As for "Just Like A Woman", Dylan actually wrote it FOR Redding to record. Bob attended Otis's week long gig at the famed Whisky-A-Go-Go in '65 or so and presented an acetate of the song to Otis backstage to see if he'd be interested in cutting it. Otis liked it but said it had "too many damn words". The belief is that he'd have cut out a verse or two (probably the second - hard to imagine him talking about amphetamines) had he gotten around to doing it himself.

In music circles even to this day Otis is a god of epic proportions. Unfortunately the general public isn't as aware of him as they should be. But just to put in perspective how revered he was, in March of '67 the Beatles, who were in the midst of cutting "Sgt. Pepper's" at the time, went to a club he was playing while on tour in England and lined up to each take turns talking to Otis one on one. They knew when they were in the presence of true rock royalty.

At September 10, 2006 10:14 PM, Blogger heather said...

Sampson, I am speechless. Thank you SO much for taking the time to write all this down. You should be writing about music yourself! (maybe you do) -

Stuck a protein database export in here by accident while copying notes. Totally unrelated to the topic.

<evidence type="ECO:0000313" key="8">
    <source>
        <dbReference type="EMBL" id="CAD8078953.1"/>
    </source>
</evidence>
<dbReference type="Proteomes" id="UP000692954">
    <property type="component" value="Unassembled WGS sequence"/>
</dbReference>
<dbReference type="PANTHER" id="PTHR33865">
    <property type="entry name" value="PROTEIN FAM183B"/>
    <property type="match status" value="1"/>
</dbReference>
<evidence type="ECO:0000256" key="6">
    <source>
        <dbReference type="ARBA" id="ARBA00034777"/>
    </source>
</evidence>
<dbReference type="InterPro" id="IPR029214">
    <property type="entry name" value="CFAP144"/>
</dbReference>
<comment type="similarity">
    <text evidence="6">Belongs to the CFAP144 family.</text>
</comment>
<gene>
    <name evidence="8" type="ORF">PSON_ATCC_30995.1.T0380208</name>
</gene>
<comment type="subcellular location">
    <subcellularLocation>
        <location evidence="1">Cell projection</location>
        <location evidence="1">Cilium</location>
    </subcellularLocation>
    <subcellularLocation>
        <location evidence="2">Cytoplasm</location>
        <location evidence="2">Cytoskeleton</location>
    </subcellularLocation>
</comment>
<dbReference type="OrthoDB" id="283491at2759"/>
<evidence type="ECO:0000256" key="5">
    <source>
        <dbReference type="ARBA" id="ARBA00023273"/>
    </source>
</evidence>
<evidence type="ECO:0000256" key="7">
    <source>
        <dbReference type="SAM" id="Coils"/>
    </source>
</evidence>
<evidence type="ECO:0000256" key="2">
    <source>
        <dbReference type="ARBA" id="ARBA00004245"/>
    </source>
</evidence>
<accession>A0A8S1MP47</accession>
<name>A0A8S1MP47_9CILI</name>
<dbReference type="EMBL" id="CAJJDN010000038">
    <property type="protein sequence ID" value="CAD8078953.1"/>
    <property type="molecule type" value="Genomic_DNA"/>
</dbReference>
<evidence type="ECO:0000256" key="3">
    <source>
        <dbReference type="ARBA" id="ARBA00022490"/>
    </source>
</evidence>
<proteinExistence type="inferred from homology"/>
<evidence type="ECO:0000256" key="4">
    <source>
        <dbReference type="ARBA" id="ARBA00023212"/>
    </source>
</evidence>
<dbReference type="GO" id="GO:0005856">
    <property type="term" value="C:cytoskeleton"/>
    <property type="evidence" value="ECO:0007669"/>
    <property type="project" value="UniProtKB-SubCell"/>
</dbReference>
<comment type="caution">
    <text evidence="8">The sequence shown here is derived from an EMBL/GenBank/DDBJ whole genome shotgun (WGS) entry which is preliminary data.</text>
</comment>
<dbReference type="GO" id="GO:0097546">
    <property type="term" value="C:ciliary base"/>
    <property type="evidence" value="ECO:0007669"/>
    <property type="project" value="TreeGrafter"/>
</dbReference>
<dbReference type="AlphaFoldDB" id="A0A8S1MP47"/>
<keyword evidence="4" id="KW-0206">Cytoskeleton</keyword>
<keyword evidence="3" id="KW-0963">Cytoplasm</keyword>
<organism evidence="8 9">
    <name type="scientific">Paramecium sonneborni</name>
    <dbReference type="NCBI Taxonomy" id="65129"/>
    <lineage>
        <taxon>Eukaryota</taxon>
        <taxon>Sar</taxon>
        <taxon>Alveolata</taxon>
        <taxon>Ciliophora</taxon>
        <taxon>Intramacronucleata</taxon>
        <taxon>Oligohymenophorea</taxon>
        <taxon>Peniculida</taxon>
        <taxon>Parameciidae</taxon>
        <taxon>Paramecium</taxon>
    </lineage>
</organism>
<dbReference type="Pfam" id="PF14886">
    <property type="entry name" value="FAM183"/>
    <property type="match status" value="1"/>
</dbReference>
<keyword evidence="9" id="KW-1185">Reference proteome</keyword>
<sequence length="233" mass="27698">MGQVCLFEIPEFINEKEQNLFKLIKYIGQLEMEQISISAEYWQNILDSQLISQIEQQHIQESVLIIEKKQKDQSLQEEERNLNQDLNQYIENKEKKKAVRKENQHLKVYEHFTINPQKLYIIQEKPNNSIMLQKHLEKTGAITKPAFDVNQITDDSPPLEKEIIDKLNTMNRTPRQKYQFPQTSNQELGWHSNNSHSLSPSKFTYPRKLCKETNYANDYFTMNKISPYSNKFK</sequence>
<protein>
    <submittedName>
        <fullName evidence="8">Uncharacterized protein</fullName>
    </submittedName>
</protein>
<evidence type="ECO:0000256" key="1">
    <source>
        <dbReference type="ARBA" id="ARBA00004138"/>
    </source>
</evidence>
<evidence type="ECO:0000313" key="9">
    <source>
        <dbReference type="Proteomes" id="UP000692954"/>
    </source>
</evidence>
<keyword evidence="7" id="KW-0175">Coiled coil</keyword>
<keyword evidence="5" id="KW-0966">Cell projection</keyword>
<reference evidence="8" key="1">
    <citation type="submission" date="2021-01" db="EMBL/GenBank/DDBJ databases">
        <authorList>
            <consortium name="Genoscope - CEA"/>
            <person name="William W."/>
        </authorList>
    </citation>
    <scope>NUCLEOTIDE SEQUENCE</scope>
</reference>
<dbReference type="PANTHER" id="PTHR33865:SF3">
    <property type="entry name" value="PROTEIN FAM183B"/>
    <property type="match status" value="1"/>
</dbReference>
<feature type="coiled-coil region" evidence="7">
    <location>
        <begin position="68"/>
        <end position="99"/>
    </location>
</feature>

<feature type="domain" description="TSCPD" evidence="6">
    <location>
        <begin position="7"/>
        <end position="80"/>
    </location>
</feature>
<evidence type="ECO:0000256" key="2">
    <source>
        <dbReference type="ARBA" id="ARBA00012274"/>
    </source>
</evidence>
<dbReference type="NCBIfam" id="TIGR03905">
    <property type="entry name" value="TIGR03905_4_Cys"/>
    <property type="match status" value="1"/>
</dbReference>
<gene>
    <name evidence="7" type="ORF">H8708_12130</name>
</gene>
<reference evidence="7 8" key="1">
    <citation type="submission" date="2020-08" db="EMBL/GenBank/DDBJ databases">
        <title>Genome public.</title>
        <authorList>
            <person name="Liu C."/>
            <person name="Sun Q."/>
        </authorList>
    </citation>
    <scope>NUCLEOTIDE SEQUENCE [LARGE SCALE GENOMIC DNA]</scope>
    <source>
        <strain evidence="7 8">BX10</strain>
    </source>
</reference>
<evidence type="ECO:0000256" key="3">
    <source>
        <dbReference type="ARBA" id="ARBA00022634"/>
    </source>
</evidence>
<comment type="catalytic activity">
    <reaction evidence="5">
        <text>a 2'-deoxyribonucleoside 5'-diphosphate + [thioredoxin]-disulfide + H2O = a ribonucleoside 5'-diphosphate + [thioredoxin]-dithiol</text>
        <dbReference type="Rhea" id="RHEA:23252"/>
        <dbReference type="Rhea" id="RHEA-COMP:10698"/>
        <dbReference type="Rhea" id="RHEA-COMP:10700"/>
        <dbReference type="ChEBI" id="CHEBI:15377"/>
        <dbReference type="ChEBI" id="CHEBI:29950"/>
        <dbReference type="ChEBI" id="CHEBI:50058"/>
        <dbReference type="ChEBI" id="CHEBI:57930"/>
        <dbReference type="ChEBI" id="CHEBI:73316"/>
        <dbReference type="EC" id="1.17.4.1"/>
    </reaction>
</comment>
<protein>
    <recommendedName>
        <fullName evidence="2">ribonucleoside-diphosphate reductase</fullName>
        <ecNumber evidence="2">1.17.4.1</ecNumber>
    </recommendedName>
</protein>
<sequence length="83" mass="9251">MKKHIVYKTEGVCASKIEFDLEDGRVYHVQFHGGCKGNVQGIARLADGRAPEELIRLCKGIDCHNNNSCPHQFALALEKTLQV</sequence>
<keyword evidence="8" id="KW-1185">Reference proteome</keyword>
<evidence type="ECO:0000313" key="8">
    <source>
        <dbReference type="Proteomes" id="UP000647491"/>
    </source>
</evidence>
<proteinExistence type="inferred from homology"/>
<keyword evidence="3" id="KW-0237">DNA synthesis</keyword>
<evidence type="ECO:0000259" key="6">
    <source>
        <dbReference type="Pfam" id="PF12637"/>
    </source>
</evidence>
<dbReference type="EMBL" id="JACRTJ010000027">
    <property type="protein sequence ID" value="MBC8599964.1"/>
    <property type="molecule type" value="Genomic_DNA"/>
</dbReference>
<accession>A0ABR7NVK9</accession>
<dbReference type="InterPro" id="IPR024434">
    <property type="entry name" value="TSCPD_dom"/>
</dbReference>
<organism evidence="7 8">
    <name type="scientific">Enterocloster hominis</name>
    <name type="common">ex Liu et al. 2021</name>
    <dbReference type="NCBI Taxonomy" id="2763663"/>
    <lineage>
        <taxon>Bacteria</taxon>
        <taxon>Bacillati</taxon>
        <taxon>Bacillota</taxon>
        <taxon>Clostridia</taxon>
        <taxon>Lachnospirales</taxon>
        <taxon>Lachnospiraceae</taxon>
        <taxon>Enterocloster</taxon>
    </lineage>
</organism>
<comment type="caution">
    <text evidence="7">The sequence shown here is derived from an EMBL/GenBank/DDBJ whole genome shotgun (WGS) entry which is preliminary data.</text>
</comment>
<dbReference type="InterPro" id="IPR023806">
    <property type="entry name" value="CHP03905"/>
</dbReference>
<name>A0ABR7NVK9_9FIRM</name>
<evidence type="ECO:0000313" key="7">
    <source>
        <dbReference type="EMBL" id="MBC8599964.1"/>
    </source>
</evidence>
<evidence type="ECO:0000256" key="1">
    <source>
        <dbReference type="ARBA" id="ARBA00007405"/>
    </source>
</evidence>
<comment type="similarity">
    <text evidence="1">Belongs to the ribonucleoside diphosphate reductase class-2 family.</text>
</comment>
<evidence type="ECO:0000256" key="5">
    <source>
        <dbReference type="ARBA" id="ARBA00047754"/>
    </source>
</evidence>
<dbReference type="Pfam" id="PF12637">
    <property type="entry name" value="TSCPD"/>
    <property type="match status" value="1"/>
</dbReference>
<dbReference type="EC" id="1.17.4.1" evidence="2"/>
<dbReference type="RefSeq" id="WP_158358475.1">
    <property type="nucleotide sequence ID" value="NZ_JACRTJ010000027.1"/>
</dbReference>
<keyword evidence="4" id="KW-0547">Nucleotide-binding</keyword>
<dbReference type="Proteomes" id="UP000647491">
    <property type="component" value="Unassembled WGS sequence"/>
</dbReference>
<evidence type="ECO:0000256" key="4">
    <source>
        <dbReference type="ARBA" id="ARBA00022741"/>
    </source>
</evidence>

At September 11, 2006 8:57 AM, Blogger JohnnyHank said...

Living in Madison, WI, within view of the lake where Otis' plane went down, it's hard not to think of Otis every time I walk my dog along the shores of Lake Monona. Seeing the shredded panel of his plane at the Rock and Roll Hall of Fame really moved me.
Thanks for a great post.

At September 11, 2006 11:04 AM, Anonymous Sampson said...

I do actually. Glad you liked it. You're doing a good job yourself, keep it up.

Oh, and for the best 3AM song ever, try Big Joe Turner's "Chains Of Love".

At September 11, 2006 11:20 AM, Blogger Natsthename said...

I recall hearing "Tramp" when I was a kid and it was always one of my favorite Otis Redding favorites. Thanks, as I have never had that song in mp3 form!!